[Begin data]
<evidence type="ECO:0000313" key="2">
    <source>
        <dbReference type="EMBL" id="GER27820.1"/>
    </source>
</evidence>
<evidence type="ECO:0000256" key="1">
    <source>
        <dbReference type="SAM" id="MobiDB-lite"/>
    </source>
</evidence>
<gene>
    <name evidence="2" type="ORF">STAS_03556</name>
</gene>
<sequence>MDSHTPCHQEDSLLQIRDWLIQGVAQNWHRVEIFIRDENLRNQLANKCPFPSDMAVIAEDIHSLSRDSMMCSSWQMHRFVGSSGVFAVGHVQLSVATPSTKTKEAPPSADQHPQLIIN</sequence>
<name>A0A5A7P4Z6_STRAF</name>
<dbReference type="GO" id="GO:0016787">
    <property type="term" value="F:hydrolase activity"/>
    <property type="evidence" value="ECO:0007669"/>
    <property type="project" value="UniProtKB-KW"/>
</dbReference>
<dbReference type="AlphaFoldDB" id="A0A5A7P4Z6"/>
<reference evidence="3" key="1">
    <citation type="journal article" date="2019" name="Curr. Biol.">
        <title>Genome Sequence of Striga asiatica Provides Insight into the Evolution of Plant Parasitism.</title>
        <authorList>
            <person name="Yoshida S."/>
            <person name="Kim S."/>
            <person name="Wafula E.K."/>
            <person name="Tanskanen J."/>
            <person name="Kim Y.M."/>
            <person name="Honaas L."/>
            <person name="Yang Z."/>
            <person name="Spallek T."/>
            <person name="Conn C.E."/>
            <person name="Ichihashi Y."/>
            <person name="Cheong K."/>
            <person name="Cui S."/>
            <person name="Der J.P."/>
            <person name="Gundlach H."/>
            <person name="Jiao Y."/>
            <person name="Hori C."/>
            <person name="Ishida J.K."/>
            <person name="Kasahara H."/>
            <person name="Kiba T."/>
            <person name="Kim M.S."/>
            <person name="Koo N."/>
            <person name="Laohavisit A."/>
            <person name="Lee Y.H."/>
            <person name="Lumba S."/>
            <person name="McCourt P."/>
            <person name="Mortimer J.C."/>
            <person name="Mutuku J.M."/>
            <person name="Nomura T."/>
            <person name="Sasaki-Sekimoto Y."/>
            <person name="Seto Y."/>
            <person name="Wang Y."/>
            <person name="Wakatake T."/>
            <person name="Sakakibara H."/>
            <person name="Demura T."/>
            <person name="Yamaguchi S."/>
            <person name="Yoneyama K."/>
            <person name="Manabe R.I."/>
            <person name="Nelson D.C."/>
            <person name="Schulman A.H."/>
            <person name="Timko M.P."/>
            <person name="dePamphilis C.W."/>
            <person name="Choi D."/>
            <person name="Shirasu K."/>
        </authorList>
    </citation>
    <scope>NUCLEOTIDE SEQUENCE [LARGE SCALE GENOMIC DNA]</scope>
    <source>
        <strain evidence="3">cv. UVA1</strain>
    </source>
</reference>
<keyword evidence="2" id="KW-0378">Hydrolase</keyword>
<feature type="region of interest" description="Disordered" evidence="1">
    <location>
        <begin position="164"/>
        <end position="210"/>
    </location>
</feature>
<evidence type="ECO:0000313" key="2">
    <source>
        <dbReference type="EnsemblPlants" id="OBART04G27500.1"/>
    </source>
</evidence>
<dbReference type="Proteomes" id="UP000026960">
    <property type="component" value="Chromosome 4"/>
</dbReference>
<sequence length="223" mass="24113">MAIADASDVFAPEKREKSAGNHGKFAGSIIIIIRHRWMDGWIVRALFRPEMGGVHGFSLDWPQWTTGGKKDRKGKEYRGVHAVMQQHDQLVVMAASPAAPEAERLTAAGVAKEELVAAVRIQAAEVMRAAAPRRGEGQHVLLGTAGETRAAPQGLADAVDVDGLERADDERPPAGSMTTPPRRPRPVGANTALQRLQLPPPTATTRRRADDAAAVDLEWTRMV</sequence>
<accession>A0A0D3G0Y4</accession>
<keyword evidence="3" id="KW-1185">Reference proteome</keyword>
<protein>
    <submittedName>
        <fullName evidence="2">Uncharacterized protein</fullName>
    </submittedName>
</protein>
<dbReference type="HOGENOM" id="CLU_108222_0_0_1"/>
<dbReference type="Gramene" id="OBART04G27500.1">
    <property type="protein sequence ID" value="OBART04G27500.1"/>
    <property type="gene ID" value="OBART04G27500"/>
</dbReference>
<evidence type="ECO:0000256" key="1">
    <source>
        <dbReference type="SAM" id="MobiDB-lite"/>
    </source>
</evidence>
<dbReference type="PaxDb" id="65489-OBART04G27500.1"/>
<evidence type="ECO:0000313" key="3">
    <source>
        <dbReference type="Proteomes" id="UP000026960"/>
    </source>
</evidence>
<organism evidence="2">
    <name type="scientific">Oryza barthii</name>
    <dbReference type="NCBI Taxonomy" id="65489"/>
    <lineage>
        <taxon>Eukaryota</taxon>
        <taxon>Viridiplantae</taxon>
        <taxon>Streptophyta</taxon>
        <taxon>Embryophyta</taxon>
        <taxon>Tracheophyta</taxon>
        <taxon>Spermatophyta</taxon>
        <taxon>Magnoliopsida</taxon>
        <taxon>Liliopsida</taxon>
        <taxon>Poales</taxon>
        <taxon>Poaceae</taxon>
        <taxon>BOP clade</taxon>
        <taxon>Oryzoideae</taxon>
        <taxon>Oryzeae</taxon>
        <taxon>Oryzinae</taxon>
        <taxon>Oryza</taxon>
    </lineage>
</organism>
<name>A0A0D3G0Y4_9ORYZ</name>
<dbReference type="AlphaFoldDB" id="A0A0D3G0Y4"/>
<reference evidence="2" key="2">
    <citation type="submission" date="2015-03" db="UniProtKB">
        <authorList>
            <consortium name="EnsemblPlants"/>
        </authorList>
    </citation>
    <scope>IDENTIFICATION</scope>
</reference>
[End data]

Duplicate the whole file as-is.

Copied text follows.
<evidence type="ECO:0000313" key="2">
    <source>
        <dbReference type="EMBL" id="GER27820.1"/>
    </source>
</evidence>
<evidence type="ECO:0000256" key="1">
    <source>
        <dbReference type="SAM" id="MobiDB-lite"/>
    </source>
</evidence>
<gene>
    <name evidence="2" type="ORF">STAS_03556</name>
</gene>
<sequence>MDSHTPCHQEDSLLQIRDWLIQGVAQNWHRVEIFIRDENLRNQLANKCPFPSDMAVIAEDIHSLSRDSMMCSSWQMHRFVGSSGVFAVGHVQLSVATPSTKTKEAPPSADQHPQLIIN</sequence>
<name>A0A5A7P4Z6_STRAF</name>
<dbReference type="GO" id="GO:0016787">
    <property type="term" value="F:hydrolase activity"/>
    <property type="evidence" value="ECO:0007669"/>
    <property type="project" value="UniProtKB-KW"/>
</dbReference>
<dbReference type="AlphaFoldDB" id="A0A5A7P4Z6"/>
<reference evidence="3" key="1">
    <citation type="journal article" date="2019" name="Curr. Biol.">
        <title>Genome Sequence of Striga asiatica Provides Insight into the Evolution of Plant Parasitism.</title>
        <authorList>
            <person name="Yoshida S."/>
            <person name="Kim S."/>
            <person name="Wafula E.K."/>
            <person name="Tanskanen J."/>
            <person name="Kim Y.M."/>
            <person name="Honaas L."/>
            <person name="Yang Z."/>
            <person name="Spallek T."/>
            <person name="Conn C.E."/>
            <person name="Ichihashi Y."/>
            <person name="Cheong K."/>
            <person name="Cui S."/>
            <person name="Der J.P."/>
            <person name="Gundlach H."/>
            <person name="Jiao Y."/>
            <person name="Hori C."/>
            <person name="Ishida J.K."/>
            <person name="Kasahara H."/>
            <person name="Kiba T."/>
            <person name="Kim M.S."/>
            <person name="Koo N."/>
            <person name="Laohavisit A."/>
            <person name="Lee Y.H."/>
            <person name="Lumba S."/>
            <person name="McCourt P."/>
            <person name="Mortimer J.C."/>
            <person name="Mutuku J.M."/>
            <person name="Nomura T."/>
            <person name="Sasaki-Sekimoto Y."/>
            <person name="Seto Y."/>
            <person name="Wang Y."/>
            <person name="Wakatake T."/>
            <person name="Sakakibara H."/>
            <person name="Demura T."/>
            <person name="Yamaguchi S."/>
            <person name="Yoneyama K."/>
            <person name="Manabe R.I."/>
            <person name="Nelson D.C."/>
            <person name="Schulman A.H."/>
            <person name="Timko M.P."/>
            <person name="dePamphilis C.W."/>
            <person name="Choi D."/>
            <person name="Shirasu K."/>
        </authorList>
    </citation>
    <scope>NUCLEOTIDE SEQUENCE [LARGE SCALE GENOMIC DNA]</scope>
    <source>
        <strain evidence="3">cv. UVA1</strain>
    </source>
</reference>
<keyword evidence="2" id="KW-0378">Hydrolase</keyword>
<feature type="region of interest" description="Disordered" evidence="1">
    <location>
        <begin position="164"/>
        <end position="210"/>
    </location>
</feature>
<evidence type="ECO:0000313" key="2">
    <source>
        <dbReference type="EnsemblPlants" id="OBART04G27500.1"/>
    </source>
</evidence>
<dbReference type="Proteomes" id="UP000026960">
    <property type="component" value="Chromosome 4"/>
</dbReference>
<sequence length="223" mass="24113">MAIADASDVFAPEKREKSAGNHGKFAGSIIIIIRHRWMDGWIVRALFRPEMGGVHGFSLDWPQWTTGGKKDRKGKEYRGVHAVMQQHDQLVVMAASPAAPEAERLTAAGVAKEELVAAVRIQAAEVMRAAAPRRGEGQHVLLGTAGETRAAPQGLADAVDVDGLERADDERPPAGSMTTPPRRPRPVGANTALQRLQLPPPTATTRRRADDAAAVDLEWTRMV</sequence>
<accession>A0A0D3G0Y4</accession>
<keyword evidence="3" id="KW-1185">Reference proteome</keyword>
<protein>
    <submittedName>
        <fullName evidence="2">Uncharacterized protein</fullName>
    </submittedName>
</protein>
<dbReference type="HOGENOM" id="CLU_108222_0_0_1"/>
<dbReference type="Gramene" id="OBART04G27500.1">
    <property type="protein sequence ID" value="OBART04G27500.1"/>
    <property type="gene ID" value="OBART04G27500"/>
</dbReference>
<evidence type="ECO:0000256" key="1">
    <source>
        <dbReference type="SAM" id="MobiDB-lite"/>
    </source>
</evidence>
<dbReference type="PaxDb" id="65489-OBART04G27500.1"/>
<evidence type="ECO:0000313" key="3">
    <source>
        <dbReference type="Proteomes" id="UP000026960"/>
    </source>
</evidence>
<organism evidence="2">
    <name type="scientific">Oryza barthii</name>
    <dbReference type="NCBI Taxonomy" id="65489"/>
    <lineage>
        <taxon>Eukaryota</taxon>
        <taxon>Viridiplantae</taxon>
        <taxon>Streptophyta</taxon>
        <taxon>Embryophyta</taxon>
        <taxon>Tracheophyta</taxon>
        <taxon>Spermatophyta</taxon>
        <taxon>Magnoliopsida</taxon>
        <taxon>Liliopsida</taxon>
        <taxon>Poales</taxon>
        <taxon>Poaceae</taxon>
        <taxon>BOP clade</taxon>
        <taxon>Oryzoideae</taxon>
        <taxon>Oryzeae</taxon>
        <taxon>Oryzinae</taxon>
        <taxon>Oryza</taxon>
    </lineage>
</organism>
<name>A0A0D3G0Y4_9ORYZ</name>
<dbReference type="AlphaFoldDB" id="A0A0D3G0Y4"/>
<reference evidence="2" key="2">
    <citation type="submission" date="2015-03" db="UniProtKB">
        <authorList>
            <consortium name="EnsemblPlants"/>
        </authorList>
    </citation>
    <scope>IDENTIFICATION</scope>
</reference>